TNC Strategies and Variations in Intra-firm Trade: The Case of Foreign Manufacturing Affiliates in Sweden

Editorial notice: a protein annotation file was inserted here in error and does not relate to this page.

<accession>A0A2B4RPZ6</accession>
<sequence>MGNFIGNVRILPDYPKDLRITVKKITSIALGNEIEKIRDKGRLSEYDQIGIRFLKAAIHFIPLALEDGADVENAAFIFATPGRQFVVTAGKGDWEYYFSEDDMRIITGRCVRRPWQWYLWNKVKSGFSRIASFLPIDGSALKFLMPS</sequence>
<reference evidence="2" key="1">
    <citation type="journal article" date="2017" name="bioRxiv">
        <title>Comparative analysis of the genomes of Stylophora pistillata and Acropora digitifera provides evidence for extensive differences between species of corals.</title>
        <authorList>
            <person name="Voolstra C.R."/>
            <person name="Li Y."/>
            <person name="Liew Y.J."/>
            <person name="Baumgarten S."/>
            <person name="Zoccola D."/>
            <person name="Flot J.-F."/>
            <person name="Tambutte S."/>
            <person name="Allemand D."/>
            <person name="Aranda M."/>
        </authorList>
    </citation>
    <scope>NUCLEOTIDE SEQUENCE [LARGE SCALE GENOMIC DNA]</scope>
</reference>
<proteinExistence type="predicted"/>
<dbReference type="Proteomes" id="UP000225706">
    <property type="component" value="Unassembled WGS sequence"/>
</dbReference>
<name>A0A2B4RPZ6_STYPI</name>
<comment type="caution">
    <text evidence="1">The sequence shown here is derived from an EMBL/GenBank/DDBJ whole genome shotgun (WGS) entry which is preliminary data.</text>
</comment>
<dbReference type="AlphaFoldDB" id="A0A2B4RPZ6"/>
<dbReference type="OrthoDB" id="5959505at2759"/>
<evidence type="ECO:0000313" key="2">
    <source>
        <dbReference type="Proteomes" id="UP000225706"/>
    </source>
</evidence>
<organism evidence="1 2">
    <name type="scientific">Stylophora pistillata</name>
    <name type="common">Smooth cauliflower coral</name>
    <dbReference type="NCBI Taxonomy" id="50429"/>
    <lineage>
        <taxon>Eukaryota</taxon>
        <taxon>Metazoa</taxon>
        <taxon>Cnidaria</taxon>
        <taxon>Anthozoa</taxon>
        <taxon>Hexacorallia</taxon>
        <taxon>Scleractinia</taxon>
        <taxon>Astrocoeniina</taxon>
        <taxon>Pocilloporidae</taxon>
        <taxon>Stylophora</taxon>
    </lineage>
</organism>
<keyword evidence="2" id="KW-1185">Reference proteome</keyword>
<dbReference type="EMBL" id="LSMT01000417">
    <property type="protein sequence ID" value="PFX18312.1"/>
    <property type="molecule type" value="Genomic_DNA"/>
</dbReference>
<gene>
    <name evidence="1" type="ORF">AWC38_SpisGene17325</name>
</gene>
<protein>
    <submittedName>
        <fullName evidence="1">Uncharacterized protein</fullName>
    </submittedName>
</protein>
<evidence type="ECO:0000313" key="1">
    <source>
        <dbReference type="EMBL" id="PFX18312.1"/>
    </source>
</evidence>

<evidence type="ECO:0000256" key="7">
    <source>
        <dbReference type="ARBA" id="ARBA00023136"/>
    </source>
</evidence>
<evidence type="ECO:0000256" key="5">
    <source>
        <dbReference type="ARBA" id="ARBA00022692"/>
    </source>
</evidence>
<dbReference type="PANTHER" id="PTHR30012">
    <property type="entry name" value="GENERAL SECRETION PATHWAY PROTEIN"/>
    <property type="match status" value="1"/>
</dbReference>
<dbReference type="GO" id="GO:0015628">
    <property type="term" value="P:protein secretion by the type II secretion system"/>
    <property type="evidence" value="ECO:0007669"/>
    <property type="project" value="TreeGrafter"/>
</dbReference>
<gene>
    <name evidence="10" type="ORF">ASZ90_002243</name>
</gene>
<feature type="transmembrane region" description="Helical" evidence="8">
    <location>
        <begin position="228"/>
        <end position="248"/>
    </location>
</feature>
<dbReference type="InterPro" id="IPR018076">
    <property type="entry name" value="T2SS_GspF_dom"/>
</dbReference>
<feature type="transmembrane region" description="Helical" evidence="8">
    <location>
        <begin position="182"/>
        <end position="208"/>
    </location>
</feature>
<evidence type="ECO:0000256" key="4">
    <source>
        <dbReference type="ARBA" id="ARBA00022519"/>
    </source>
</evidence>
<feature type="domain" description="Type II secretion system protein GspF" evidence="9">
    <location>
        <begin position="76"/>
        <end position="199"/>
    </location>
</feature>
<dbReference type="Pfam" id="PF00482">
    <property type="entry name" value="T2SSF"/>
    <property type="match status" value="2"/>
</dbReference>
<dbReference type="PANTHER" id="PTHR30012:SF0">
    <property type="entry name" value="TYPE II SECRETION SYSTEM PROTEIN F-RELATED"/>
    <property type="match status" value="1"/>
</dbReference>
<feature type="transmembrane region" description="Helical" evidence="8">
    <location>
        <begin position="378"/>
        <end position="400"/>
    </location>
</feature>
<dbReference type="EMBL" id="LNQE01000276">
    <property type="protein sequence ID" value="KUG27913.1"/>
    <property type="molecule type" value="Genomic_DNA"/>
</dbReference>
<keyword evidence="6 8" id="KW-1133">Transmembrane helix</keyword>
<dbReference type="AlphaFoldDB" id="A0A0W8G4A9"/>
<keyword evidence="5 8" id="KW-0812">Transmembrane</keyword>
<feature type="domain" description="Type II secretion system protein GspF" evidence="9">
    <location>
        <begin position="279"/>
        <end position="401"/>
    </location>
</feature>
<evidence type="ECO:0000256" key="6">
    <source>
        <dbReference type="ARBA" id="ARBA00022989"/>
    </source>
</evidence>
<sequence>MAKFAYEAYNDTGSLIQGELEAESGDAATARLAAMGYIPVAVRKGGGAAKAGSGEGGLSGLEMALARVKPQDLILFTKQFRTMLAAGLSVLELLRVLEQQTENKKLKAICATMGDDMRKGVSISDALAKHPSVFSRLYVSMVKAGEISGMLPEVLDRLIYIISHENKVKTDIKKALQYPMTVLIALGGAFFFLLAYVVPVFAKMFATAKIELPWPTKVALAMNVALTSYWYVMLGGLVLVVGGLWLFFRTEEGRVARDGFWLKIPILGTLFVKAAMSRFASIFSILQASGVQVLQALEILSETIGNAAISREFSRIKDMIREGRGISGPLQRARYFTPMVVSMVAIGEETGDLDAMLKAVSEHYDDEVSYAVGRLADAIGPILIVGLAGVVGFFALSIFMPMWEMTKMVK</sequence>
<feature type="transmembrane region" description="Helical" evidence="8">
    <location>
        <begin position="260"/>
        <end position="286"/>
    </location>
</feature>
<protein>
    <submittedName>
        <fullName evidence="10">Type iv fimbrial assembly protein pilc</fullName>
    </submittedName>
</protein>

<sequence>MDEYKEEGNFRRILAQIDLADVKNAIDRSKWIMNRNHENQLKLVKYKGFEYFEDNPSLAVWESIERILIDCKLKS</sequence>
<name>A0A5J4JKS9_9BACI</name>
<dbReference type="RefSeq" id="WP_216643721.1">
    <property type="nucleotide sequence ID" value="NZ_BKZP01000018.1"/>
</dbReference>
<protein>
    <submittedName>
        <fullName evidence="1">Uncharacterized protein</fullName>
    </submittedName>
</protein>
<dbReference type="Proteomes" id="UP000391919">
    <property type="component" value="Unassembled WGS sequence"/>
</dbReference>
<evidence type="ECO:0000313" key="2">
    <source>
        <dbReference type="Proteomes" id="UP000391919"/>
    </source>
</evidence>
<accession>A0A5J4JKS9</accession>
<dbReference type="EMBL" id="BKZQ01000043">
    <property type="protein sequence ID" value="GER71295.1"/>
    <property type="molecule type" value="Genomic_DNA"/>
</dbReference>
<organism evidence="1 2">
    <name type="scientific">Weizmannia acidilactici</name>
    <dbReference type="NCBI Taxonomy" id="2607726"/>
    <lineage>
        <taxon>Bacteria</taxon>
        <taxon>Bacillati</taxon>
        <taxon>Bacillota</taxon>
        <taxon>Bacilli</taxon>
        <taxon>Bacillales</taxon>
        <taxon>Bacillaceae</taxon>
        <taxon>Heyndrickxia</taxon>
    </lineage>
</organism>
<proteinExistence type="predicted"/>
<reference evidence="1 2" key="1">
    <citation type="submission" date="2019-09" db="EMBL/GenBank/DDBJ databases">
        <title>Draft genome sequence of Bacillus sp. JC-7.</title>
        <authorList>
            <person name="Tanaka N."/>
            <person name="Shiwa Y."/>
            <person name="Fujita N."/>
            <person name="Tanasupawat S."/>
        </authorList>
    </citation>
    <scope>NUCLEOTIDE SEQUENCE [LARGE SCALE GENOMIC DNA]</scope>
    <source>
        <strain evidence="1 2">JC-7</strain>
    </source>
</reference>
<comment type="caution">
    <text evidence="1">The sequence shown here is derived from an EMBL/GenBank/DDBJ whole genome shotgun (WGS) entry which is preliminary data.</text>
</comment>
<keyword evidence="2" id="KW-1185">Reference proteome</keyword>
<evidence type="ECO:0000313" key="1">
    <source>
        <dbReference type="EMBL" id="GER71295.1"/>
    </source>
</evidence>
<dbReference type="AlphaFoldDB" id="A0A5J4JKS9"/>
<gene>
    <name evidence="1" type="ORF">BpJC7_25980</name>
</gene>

The aim of this paper is to contribute to the understanding of the forms and determinants of intra-firm trade, i.e. international trade between different units under common TNC ownership, this being a major indication of ‘deep economic integration’ between developed countries in the 1990s. Theoretically, intra-firm trade can be explained by the existence of economies of common governance and are often found to be associated with R&D-intensive industries and economies of scale. In empirical studies, intra-firm trade is often found to consist of intermediate inputs goods, resulting in vertically integrated production chains. The study is based on detailed firm-level data from around 300 foreign majority-owned affiliates (MOFAs) in manufacturing, in Sweden in 1993. The results show that intra-firm sales by MOFAs in Sweden are as high as those found in studies of manufacturing affiliates of US TNCs. Almost all of MOFAs' intra-firm exports are finished products, while intra-firm imports consist of material inputs and finished products for resale. This suggests that these MOFAs are only marginal involved in vertically integrated production chains, especially in terms of exports. The results of a regression analysis complement earlier studies by showing that the level and composition of intra-firm trade is significantly affected by the international strategy applied by TNCs when operating foreign manufacturing affiliates. Intra-firm exports of finished products and material inputs are positively associated with efficiency-seeking FDI, e.g. affiliates engaged in rationalised production. Market-seeking FDI is associated with intra-firm imports of complementary finished products for resale. By contrast, resource-seeking and strategic asset-seeking FDI was negatively associated with intra-firm trade.
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